Tools of the Trade: Hatchets & Axes

Tools of the Trade: Hatchets & Axes

Tools of the Trade: Hatchets & Axes

Today we’re going to cover some of the less-discussed tools in an 18th-century millwright’s tool chest: axes and hatchets. While they might seem crude to a modern woodworker, historically they were a mainstay for carpenters, joiners, and millwrights as a vital part of everything from framing a building to trimming a board.

What are they?

Moxon describes hatchets (above) as being so well known that they don’t warrant much description, but he does explain their use.[1] He explains that they are used to trim boards down to width, removing stock more quickly than a saw. From their use and the image we can surmise that they were used close to the body with only one hand. They would be ground with a bevel only on one edge, grinding the other side flat, this allows the user to accurately work down to a layout line, not unlike a very coarse plane.[2] Note that Moxon’s hatchet is illustrated for left handed use, but this is likely incorrect, as he later explains that they’re used with the right hand.[3]

Axes (shown above), according to Moxon, are larger, designed for two-handed use, and have their blades ground to the middle (with no flat sides, unlike the hatchet).[4] In practice, carpenters use them to square a log into timber or a beam.[5] This does, however, leave out another tool which doesn’t show up in Moxon’s work: the broadax.

Broadaxes are the blending of both tools; like the carpenter’s hatchet, they’re only ground on one side, but like the ax they’re significantly larger and designed for two-handed use. They’re used to flatten, or hew, the side of a log removing the rough surface left by the ax. They’re difficult to define using period sources, but we do know that they were being imported into Philadelphia by at least 1739 [6], and the trade card of John Jennion (below) can give an approximate idea of their appearance. It has a broad, relatively flat head with a skewed eye (the socket that the handle goes into), which allows the user to swing the axe next to the workpiece without smashing their fingers. [7]

How are they used today?

This picture of Marshall Scheetz, a cooper from Virginia (, illustrates how these hatchets were used to quickly and accurately trim stock.

We recently demonstrated the use of axes and broadaxes to hew a white oak beam for the renovation of our 1739 pantry.

This beam started as a large log (we way oversized the log for the beam we needed, a rookie mistake).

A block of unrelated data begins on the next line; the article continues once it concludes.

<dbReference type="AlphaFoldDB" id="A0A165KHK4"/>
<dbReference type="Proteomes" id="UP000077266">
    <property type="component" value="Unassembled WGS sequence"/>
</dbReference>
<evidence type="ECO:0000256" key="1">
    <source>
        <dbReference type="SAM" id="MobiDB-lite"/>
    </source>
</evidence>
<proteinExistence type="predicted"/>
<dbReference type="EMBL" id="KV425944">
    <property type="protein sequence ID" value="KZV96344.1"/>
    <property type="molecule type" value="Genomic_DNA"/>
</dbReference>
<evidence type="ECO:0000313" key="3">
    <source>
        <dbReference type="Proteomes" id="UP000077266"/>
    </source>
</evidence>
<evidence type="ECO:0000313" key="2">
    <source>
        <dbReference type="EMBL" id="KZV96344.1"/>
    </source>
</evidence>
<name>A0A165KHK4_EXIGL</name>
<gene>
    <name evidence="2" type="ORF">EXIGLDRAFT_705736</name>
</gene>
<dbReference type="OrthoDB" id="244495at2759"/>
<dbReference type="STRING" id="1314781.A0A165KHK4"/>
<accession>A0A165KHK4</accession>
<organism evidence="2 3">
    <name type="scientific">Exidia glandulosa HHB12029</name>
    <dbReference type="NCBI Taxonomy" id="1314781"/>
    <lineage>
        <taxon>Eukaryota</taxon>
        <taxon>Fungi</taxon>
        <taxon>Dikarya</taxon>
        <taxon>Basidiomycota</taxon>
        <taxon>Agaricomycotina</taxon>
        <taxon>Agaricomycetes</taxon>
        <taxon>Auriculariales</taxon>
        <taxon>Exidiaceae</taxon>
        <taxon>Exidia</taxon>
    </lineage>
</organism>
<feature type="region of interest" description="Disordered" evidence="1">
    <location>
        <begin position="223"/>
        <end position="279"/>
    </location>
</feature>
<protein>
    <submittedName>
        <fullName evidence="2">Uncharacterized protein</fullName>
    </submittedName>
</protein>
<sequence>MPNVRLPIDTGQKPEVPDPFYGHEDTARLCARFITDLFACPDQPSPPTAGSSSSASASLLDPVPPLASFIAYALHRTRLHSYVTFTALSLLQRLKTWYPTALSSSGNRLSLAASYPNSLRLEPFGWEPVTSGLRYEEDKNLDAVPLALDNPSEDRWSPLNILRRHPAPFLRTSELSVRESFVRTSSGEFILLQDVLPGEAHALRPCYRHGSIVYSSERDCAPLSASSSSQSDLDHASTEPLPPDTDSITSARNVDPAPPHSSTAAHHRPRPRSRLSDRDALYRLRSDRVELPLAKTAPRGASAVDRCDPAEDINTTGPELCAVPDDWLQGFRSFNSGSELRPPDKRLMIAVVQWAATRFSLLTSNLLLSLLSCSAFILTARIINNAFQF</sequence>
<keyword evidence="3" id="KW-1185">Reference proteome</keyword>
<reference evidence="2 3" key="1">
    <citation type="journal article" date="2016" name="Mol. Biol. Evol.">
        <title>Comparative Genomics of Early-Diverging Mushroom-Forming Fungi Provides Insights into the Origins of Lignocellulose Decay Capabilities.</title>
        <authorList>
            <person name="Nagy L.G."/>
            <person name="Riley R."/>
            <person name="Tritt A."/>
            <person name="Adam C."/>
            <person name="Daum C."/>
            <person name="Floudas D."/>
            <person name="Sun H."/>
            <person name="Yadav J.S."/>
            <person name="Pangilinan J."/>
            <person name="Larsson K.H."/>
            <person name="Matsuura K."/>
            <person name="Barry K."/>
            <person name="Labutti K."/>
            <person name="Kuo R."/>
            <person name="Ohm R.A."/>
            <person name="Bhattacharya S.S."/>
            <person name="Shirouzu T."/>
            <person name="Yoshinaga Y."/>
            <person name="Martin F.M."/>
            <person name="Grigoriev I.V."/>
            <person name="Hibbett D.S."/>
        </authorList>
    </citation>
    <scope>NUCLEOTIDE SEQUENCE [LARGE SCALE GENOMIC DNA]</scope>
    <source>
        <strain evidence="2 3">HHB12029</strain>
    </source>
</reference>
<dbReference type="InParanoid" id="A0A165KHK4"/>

We then chopped down its sides with an axe.

Finally we cleaned up the remaining sections with a broad axe.

Hatchets, axes, and broadaxes, while seemingly crude tools, were essential pieces of kit for joiners, carpenters, and millwrights. And are still important today, both for trimming small pieces of stock or squaring large timbers.

While we’re still closed to the public, we’ll be getting back into the shop to continue work on the wheel and flume, so we should have some of those progress posts I’ve been promising soon!

As always, I would normally invite everyone to come visit us in the Millwright Shop, but it’s currently closed due to COVID-19. We will be continuing to post here on the blog, and we’ll be doing more Facebook Live videos, so be sure to follow us on Facebook. Stay safe and check back here next week!

If you’d like to take the next step and get involved in the shop once this has all calmed, please contact us at:


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[1] Moxon, Joseph. Mechanick Exercises: Or, The Doctrine of Handy-works. London: D. Midwinter and T. Leigh, 1703. Digitized by University of Michigan, Accessed July 7th, 2020 Plate 4

[2] Ibid., Pg. 95

[3] Ibid.

[4] Ibid., Plate 8

[5] Ibid., Pg. 119

[6] Reese Meredith, “Just Imported from Bristol and London,” Pennsylvania Gazette, September 30, 1742, accessed July 7th, 2020,

[7] Anonymous, print; trade card, 1720-1740, The British Museum, Accessed, July 7th, 2020


Anonymous, print; trade card, 1720-1740, The British Museum, Accessessed, July 7th, 2020

Moxon, Joseph. Mechanick Exercises: Or, The Doctrine of Handy-works. London: D. Midwinter and T. Leigh, 1703. Digitized by University of Michigan, Accessed July 7th, 2020

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